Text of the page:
Fletcher - England in trouble
Duncan Fletcher fears the upheaval in the England team couldn't have come at a worse time with the Ashes on the horizon.
Last Updated: 08/01/09 9:24am
Duncan Fletcher believes the England and Wales Cricket Board should have acted quicker to the obvious personality clash between Kevin Pietersen and Peter Moores.
It was announced on Wednesday that captain Pietersen was resigning from his role having only been in the job for five months.
The news comes following a well-publicised falling out between the new skipper and England coach Peter Moores, who was sacked on the same day.
In his column for The Guardian, Fletcher feels the men in charge of the national team could have made sure the situation had not turned so ugly.
The former England coach now fears the team are in "real trouble" so close to the start of an Ashes series home home soil against Australia.
"The ECB knew what it was getting when it appointed both men," he said in the newspaper.
"Its members knew about Moores' character and they knew about Pietersen's.
"The appointment of Hugh Morris as managing director of the England team - a position recommended by the Schofield committee's report - was supposed to help the management improve it's relationship with the players.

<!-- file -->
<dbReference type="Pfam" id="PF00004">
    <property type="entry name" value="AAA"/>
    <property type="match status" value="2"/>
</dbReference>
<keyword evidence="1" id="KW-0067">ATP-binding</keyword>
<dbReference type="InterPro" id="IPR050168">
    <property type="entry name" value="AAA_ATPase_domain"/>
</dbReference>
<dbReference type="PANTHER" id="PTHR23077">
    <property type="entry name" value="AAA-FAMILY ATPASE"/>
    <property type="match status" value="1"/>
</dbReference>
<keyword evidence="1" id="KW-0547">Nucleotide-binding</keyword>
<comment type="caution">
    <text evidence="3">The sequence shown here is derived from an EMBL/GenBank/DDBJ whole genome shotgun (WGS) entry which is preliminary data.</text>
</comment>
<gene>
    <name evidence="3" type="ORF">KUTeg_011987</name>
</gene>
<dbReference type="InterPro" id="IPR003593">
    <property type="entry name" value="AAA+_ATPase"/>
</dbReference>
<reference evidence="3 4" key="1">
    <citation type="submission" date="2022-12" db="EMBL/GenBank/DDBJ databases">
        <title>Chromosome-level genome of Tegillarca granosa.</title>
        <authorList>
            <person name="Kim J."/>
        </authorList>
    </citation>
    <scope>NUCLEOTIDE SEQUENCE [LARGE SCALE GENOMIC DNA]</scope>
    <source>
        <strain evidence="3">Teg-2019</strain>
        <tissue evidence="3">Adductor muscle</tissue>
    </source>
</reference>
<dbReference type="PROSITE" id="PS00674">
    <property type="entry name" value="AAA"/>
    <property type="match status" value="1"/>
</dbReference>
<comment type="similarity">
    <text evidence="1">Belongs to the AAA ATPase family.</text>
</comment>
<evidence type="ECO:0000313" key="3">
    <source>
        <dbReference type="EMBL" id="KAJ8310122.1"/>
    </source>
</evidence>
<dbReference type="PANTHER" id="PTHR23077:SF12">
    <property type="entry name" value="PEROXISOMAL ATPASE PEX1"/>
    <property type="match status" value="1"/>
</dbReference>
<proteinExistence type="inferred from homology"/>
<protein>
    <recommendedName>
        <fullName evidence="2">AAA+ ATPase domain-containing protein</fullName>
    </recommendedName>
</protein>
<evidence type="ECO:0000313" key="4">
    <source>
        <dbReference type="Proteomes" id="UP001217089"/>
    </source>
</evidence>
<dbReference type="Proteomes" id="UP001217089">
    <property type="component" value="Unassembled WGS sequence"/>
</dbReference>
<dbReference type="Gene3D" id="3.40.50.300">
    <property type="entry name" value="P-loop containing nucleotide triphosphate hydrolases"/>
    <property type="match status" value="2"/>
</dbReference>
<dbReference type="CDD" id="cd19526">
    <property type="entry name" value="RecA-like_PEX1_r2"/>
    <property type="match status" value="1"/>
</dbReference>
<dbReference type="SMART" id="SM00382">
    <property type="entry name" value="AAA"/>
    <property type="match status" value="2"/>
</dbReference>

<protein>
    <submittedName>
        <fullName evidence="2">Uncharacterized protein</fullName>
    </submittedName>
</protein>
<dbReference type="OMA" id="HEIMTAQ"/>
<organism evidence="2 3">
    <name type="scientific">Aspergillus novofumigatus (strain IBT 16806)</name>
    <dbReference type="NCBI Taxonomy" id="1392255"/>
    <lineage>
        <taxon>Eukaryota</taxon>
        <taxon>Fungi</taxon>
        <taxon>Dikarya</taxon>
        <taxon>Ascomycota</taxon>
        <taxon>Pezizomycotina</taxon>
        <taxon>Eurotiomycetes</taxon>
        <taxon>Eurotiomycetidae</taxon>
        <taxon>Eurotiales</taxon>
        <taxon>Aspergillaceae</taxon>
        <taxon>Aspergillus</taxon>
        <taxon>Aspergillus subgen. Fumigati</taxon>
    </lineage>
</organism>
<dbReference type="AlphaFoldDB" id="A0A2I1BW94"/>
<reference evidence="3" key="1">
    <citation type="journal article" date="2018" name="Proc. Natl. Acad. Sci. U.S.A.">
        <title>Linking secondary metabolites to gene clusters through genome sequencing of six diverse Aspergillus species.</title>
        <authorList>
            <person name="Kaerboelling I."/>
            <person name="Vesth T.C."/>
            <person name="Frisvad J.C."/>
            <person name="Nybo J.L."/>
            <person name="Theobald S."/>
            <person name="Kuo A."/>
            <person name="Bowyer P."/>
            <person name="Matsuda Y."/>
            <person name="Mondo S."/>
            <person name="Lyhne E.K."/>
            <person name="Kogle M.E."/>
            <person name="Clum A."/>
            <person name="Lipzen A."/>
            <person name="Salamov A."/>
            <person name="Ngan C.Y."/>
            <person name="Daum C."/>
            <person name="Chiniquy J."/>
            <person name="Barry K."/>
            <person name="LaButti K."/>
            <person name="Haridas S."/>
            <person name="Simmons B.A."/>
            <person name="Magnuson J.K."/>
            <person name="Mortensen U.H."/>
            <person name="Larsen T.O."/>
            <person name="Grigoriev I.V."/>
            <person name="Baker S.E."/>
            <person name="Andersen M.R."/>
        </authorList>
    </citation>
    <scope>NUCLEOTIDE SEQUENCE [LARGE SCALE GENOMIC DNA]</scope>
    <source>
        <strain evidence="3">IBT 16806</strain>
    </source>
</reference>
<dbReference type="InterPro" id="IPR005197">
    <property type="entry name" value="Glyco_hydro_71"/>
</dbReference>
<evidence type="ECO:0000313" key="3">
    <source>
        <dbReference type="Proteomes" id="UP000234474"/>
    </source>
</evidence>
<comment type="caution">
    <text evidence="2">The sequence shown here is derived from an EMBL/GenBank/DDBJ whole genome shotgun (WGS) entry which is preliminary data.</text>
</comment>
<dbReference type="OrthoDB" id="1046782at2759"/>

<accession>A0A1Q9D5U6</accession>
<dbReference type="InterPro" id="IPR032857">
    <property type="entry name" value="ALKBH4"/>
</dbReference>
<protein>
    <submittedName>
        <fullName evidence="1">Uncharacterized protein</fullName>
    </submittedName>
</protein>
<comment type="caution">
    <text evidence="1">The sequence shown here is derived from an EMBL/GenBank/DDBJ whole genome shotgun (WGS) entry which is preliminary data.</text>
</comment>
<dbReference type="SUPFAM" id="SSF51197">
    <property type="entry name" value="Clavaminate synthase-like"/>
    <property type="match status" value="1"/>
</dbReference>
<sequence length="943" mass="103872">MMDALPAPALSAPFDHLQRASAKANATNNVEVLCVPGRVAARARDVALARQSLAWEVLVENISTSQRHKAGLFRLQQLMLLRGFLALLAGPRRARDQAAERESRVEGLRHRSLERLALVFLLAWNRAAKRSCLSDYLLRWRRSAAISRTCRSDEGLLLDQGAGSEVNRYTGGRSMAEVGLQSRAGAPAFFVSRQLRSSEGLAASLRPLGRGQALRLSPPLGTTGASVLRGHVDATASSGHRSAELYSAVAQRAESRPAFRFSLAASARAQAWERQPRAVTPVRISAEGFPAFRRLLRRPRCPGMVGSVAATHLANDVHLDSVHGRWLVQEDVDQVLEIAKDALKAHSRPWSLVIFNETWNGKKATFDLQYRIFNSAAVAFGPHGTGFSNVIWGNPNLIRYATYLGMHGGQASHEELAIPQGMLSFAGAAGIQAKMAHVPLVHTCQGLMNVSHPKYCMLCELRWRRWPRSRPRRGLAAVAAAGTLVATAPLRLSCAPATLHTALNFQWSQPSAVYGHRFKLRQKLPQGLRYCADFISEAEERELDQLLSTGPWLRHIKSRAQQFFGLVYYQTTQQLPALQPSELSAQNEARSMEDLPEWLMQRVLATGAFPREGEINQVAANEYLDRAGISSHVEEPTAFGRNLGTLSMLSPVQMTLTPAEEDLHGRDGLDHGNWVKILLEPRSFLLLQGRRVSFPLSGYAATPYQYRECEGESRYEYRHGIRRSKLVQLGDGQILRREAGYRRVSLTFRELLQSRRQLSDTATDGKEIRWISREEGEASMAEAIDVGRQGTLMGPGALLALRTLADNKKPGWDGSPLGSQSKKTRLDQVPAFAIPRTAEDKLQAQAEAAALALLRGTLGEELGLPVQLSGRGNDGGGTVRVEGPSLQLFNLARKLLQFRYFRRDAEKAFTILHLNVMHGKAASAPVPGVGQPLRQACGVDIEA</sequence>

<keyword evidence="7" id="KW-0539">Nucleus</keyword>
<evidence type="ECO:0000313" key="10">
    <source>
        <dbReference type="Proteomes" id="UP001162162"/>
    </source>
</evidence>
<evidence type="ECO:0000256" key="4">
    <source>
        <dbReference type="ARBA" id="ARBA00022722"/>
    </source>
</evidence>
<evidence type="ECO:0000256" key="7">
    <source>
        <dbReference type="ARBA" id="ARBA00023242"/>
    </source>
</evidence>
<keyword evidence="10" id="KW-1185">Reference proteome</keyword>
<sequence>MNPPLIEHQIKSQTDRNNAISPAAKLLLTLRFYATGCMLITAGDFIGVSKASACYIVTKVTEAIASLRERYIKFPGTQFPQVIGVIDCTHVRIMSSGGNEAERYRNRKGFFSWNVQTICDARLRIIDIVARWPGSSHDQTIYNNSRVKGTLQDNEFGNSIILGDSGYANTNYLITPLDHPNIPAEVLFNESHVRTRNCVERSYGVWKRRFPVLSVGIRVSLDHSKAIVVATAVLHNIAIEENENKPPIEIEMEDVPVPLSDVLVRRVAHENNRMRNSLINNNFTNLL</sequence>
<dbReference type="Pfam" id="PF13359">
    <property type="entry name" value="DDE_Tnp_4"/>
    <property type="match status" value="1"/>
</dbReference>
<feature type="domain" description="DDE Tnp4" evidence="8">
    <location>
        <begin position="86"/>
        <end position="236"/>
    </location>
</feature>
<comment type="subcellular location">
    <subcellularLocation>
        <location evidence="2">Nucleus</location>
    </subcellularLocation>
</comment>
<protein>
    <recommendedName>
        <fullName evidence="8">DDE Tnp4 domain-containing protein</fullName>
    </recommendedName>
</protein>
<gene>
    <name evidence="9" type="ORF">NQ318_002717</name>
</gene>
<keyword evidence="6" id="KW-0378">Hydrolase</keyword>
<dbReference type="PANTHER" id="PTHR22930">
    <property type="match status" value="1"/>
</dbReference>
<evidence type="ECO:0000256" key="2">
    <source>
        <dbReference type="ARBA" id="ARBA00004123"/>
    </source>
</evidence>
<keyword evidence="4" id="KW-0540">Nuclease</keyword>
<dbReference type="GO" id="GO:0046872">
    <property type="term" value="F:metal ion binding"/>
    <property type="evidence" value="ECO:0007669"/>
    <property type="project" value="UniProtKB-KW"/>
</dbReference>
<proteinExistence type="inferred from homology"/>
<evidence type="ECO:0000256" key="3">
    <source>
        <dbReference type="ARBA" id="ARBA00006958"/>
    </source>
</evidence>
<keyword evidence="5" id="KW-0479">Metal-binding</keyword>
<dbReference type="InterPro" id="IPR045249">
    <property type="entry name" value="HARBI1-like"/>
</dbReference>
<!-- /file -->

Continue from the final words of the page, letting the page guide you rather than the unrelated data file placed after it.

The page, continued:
"To me that means the simmering discontent between the two men should have been picked up a long time ago - because the situation has been brewing for a while.
"The selectors really should have stepped in before things turned ugly. Instead, England are in real trouble with the arrival of the Australians only a few months away. It all seems such a shame."
Fletcher admits he feels for Moores, the man who replaced him after a 5-0 series whitewash in Australia and a disappointing 2007 World Cup.
"As for Moores, I feel for him," he continued. "I know what a tough job coaching England can be, and you don't like to see any individual treated like this.
"I know he never did less than his best, but it's not an easy role.
"And no coaching position in world cricket comes under more scrutiny than the England job. You're under the microscope the whole time, it's a results-driven role and a lot of people have very short memories."